For the United States military, drug use – and misuse – is no laughing matter, and it is the primordial goal of the Department of Defense to stop troops from abusing prescription drugs through its new drug testing policy.
A Navy Times feature urge Sailors to be conscious about certain gray areas in the policy – especially that regarding having a doctor’s prescription. While that piece of paper is important and may get you out of trouble, having a prescription alone is not enough.
A fleetwide message (NAVADMIN 130/12) shared the addition of benzodiazepines and hydrocodones to the list of substances screened in urinalysis tests. Since these drugs are essentially legal unless misused, a Sailor who tests positive but has a valid prescription for these drugs in their medical records will not be subject to disciplinary action.
The feature focused on the word “valid,” clarifying that Sailors should follow the prescription to the letter. The Navy Bureau of Medicine and Surgery (BUMED) advises Sailors who are unsure about their prescription to consult their primary care manager before taking the pills.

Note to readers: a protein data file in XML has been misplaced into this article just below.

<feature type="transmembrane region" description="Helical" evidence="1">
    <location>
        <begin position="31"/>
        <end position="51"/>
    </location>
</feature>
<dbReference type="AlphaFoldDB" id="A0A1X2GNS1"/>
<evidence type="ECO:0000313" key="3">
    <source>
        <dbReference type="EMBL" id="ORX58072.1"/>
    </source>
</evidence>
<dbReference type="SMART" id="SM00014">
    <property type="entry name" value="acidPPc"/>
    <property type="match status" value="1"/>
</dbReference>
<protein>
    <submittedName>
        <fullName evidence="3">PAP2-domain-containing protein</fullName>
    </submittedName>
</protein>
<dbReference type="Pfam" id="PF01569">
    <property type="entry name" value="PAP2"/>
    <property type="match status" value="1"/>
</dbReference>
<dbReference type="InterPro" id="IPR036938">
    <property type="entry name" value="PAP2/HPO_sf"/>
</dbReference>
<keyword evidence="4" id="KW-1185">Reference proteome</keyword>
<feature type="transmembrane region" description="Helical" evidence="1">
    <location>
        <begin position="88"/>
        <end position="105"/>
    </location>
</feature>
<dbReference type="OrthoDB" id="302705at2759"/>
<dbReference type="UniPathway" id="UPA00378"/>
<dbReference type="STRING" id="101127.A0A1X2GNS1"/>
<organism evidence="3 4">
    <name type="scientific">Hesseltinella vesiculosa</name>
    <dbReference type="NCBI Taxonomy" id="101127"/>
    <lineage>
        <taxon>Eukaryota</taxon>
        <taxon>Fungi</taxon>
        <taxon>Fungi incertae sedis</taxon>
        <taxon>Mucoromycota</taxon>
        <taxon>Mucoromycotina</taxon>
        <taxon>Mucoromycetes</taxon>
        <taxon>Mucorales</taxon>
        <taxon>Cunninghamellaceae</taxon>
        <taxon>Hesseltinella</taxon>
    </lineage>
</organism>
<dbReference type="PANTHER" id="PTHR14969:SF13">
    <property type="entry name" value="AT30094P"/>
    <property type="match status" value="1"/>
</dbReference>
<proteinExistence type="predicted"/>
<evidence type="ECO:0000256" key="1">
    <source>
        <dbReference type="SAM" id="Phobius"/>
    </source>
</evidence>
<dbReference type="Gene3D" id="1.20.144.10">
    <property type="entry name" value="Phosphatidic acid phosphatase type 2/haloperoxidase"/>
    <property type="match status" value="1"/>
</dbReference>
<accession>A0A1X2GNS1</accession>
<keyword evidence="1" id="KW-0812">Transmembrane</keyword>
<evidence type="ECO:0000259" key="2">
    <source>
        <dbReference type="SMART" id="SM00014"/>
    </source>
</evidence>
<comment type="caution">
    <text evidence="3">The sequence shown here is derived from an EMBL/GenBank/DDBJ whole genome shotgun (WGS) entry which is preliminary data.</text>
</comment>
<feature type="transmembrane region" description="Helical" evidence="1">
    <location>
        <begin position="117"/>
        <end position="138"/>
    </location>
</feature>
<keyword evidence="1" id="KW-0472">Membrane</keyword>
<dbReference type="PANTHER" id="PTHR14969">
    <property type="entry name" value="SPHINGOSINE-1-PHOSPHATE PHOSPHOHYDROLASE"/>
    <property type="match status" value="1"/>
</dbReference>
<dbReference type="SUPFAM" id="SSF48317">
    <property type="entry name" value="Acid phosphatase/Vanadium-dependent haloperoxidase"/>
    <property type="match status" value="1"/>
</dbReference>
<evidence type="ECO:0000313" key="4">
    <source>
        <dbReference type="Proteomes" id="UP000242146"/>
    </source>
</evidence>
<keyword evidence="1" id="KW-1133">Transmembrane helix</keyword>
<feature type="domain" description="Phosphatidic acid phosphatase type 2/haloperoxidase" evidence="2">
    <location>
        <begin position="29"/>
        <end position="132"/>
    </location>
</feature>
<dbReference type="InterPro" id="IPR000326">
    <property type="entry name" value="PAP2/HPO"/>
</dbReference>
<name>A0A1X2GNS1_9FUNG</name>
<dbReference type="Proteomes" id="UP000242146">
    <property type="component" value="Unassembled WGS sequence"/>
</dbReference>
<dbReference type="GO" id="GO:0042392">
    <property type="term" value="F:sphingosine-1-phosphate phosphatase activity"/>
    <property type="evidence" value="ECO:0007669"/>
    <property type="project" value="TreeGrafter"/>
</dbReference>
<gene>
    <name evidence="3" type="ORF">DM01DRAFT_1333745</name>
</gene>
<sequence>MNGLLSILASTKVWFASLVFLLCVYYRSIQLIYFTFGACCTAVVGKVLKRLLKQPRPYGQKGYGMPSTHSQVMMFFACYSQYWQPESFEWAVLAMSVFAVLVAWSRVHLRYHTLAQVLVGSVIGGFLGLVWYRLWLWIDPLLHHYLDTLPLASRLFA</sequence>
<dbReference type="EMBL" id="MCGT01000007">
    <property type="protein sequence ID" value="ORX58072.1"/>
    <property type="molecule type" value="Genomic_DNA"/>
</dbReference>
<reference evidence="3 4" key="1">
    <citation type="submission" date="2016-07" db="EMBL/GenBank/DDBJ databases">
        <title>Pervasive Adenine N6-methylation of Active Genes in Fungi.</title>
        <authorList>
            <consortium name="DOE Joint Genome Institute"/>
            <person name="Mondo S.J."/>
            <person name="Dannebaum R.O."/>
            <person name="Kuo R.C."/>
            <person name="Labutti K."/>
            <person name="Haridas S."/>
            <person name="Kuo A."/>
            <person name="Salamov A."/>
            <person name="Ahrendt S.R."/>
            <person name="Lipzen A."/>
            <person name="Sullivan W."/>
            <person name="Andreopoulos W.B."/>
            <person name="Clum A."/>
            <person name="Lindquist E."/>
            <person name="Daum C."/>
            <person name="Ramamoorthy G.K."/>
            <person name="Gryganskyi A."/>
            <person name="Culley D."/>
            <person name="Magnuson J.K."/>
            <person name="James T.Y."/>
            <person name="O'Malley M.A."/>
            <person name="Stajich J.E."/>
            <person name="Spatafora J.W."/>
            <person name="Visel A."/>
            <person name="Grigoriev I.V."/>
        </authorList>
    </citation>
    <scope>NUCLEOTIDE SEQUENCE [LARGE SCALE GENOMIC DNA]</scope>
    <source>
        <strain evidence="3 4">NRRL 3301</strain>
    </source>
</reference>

BUMED spokeswoman Shoshana Pilip-Florea said: “A service member cannot be subjected to discipline for use of a controlled prescription medication if taken in accordance with the prescriber’s instructions and intended treatment plan.”
One will only get into trouble if, for instance, a Sailor who was prescribed with Vicodin “as needed” for back pain, decides to take them again when his or her back starts acting up again a few years later; or if a Sailor self-medicates and decides to take pills prescribed for back pain to treat other symptoms, such as neck pain.
Retired Marine colonel and JAG officer Bruce White said: “If you take drugs outside prescription, that is abuse of drugs, technically.”